Budget records show that N652.4 million was spent on the OLRN project, while REMU received N465.1 million between 2014 and 2017 for solar projects littered across the country, though both programmes have been without funding since 2018.

The reporter reached out to Schneider Electric Nigeria Limited, via email to ascertain why the solar project in Durumi packed up within two years after its completion.

Viviane Mike-Ezeh, the renewable company’s media officer who replied in an email said Schneider’s involvement in the project with the Ministry of Power was mainly on a pro-bono basis.

“Please be informed that for the Light Up Nigeria program, Schneider Electric was requested to provide quality solar equipment, which was done mostly pro-bono.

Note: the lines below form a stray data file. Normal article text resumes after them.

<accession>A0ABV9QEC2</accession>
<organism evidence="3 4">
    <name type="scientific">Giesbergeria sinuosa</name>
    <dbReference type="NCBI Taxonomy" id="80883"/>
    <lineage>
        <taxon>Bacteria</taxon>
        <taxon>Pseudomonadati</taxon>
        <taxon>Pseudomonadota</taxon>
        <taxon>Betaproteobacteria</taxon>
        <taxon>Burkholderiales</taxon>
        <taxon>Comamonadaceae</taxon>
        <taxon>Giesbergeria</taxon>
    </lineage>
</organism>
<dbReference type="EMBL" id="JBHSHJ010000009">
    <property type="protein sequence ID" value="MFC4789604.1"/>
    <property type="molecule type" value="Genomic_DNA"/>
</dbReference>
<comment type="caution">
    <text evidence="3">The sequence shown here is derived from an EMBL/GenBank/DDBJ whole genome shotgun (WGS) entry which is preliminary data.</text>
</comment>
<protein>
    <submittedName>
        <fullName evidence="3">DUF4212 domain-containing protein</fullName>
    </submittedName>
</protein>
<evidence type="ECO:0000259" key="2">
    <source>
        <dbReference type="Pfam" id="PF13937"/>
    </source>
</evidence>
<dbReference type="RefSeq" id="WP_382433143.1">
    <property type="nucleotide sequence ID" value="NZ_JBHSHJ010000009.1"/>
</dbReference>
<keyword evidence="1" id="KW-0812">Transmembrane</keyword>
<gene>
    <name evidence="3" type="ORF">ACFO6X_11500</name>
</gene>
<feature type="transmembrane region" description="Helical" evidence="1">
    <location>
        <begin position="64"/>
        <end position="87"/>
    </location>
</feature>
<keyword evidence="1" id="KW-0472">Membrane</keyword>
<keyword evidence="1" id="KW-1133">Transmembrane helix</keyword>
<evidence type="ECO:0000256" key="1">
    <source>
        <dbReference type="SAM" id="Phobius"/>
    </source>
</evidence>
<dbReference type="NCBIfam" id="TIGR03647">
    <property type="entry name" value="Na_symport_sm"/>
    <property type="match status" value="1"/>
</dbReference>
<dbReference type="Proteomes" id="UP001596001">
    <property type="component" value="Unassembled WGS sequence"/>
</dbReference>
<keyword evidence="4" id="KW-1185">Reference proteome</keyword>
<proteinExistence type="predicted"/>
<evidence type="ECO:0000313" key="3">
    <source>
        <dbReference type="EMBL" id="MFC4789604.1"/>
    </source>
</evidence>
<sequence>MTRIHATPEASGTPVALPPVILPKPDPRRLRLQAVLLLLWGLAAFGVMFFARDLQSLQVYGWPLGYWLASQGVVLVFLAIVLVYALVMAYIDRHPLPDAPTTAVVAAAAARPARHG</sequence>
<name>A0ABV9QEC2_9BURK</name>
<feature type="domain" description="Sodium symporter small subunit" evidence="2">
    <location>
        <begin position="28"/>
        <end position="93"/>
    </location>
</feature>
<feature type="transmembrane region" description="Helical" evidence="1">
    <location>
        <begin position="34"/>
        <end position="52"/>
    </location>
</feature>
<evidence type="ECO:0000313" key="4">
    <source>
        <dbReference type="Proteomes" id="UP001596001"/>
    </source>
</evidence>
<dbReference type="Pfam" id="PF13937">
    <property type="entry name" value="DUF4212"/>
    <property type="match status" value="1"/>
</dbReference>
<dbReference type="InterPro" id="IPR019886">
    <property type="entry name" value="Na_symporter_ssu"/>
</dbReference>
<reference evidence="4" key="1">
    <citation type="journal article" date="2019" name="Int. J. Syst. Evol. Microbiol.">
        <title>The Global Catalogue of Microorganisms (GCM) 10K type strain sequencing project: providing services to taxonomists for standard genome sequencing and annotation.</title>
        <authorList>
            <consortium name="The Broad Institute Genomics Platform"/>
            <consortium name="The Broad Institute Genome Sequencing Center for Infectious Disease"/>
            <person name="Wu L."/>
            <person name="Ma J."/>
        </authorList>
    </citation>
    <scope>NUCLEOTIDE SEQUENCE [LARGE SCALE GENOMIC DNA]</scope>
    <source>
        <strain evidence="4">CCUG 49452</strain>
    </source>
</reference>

“The installations require a certain level of maintenance which was not part of Schneider Electric’s scope, however, we endeavoured to provide free training to the community and end-user. Until date, no formal complaint has been received from the client,” the email read.

The ICIR contacted the Special Adviser on Media and Communications to the Minister of Power, Aaron Artimas to verify the claims made by Schneider Electric Nigeria Ltd and also how the money for the project was spent.

He replied in a text message that a project executed pro-bono would be without the required contractual agreements, stating he would check the status of the project and get back to the reporter, but he never did until the time of filing the report.

The ICIR reached out to the Director of Media at the Ministry of Power, Etore Thomas, who referred the reporter to an unnamed official that worked on the project but he said there was no financial record on the OLRN project.

Etore confirmed to The ICIR that the Ministry was not aware of the financial expenditure on the project because they only carried out a supervisory role on the project.